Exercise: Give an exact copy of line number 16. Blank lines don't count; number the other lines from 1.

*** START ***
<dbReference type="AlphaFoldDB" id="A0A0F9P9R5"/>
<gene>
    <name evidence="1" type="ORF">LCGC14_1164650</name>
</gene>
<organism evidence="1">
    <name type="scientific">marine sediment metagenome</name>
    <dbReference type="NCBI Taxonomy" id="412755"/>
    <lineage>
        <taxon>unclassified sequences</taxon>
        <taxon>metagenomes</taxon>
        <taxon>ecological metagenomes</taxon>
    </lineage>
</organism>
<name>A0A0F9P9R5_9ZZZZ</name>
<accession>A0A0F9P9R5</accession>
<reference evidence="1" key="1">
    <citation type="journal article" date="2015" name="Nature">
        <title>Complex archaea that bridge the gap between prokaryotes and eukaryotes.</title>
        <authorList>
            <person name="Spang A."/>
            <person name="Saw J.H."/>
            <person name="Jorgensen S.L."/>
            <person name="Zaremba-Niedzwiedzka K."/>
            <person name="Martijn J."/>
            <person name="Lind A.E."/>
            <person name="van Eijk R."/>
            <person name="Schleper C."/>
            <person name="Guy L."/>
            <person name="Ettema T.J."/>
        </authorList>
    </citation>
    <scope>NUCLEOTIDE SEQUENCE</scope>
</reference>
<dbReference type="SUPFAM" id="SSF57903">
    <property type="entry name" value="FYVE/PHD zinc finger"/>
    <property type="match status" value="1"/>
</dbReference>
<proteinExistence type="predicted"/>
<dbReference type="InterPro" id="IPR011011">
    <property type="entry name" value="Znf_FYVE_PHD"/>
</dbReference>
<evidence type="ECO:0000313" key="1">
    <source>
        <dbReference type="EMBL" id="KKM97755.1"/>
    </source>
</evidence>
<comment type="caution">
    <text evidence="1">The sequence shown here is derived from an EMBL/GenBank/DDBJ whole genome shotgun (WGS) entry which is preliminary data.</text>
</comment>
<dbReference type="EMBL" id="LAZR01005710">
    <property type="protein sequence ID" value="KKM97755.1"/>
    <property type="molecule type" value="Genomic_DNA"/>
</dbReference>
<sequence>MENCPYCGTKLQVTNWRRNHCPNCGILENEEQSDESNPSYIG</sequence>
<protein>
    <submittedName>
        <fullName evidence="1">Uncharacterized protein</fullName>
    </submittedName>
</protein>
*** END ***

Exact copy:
<reference evidence="1" key="1">